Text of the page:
One of my favorite parts of Deadzone was the rules. It was fast and easy but was elegant enough to allow tactics and provide players with decisions. Do I group behind cover and risk being supressed or do I spread out and make myself open to being killed? Practically I found the rules difficult to reference. Things that had made sense and stuck in my head during my first reading were impossible to find during the heat of battle. For example, on my first game I remembered something about the Plague being able to change their aggression levels but I could not find a rule for it when I looked at their section. It turns out it was in a sidebar in the rules for aggression. I could see why it was there but I was looking for a faction specific rule and thus couldn’t find it.“The new Rulebook will be streamlined and reordered to make getting started simple, whilst incorporating the abilities and skills from the original expansion for easy reference.” —Quote from Mantic Deadzone: Infestation Kickstarter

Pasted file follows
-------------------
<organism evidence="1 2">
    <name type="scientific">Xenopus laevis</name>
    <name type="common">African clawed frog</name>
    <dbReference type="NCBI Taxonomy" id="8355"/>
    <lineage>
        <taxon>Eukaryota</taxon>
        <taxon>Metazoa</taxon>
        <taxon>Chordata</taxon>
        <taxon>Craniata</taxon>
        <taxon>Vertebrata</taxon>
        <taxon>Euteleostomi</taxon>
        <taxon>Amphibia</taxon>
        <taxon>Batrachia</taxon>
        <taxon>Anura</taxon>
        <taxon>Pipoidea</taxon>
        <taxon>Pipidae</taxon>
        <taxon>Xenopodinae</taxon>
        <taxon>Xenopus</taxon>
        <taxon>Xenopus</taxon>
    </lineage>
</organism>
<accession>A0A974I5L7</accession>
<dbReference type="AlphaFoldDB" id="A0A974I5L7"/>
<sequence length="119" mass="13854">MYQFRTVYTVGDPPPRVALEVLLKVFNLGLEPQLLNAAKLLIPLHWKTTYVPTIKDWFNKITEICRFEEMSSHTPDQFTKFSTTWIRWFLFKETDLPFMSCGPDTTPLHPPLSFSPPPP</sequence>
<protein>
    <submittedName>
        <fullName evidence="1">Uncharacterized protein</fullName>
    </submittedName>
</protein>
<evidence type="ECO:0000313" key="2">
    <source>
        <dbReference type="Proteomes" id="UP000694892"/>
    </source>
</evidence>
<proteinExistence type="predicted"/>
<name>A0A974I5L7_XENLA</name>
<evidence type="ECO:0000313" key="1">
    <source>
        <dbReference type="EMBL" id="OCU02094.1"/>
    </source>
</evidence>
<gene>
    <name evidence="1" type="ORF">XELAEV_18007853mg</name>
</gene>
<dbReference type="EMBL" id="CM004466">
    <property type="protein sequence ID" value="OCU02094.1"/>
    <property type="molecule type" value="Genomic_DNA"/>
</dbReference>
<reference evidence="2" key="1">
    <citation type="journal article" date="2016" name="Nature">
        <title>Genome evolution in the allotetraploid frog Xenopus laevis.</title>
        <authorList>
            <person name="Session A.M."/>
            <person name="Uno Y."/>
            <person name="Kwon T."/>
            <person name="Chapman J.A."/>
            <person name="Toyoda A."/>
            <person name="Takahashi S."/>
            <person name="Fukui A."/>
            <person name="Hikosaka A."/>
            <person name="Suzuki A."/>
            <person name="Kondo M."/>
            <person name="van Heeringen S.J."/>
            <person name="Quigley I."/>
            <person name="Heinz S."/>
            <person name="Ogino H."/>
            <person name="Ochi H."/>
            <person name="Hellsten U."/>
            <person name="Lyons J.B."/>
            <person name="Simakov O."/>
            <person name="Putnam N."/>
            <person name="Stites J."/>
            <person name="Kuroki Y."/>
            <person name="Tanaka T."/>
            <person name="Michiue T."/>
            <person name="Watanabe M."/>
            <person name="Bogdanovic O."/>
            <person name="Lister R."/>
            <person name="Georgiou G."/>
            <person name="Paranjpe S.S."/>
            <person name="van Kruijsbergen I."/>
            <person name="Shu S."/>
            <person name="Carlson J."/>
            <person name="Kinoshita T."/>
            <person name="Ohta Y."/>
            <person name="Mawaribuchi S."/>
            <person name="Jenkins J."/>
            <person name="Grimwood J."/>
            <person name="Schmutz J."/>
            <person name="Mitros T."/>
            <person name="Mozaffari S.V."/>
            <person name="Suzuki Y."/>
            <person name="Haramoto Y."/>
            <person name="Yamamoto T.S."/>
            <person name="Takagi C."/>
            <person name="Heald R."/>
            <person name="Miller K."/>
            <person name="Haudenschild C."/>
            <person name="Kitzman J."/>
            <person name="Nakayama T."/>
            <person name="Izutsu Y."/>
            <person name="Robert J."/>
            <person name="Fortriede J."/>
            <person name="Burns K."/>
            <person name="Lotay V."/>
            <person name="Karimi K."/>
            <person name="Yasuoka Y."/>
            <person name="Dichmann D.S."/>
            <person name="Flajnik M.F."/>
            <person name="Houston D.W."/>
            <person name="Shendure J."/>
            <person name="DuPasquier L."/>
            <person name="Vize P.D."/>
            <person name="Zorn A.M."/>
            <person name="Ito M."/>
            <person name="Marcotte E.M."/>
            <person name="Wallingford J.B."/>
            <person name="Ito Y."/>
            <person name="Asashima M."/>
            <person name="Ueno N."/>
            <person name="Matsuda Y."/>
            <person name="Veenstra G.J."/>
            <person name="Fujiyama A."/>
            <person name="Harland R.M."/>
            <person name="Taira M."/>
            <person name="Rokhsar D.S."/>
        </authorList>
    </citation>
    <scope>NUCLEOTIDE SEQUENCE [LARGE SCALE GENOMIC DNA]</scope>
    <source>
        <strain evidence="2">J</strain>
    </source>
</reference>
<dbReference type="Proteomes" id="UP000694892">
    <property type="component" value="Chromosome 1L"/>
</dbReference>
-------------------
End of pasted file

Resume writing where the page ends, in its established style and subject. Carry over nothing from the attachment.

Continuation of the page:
Similarily game setup feels more difficult than it needs to be. I feel like I needed a checklist to remember how many command cards we get and how to choose missions. I know; there are cheat sheets and player guides available from a variety of sources online. I’ve looked at them but they don’t cover setup in enough detail. Also, relying on the community to fix issues with your rule book is not the way to go.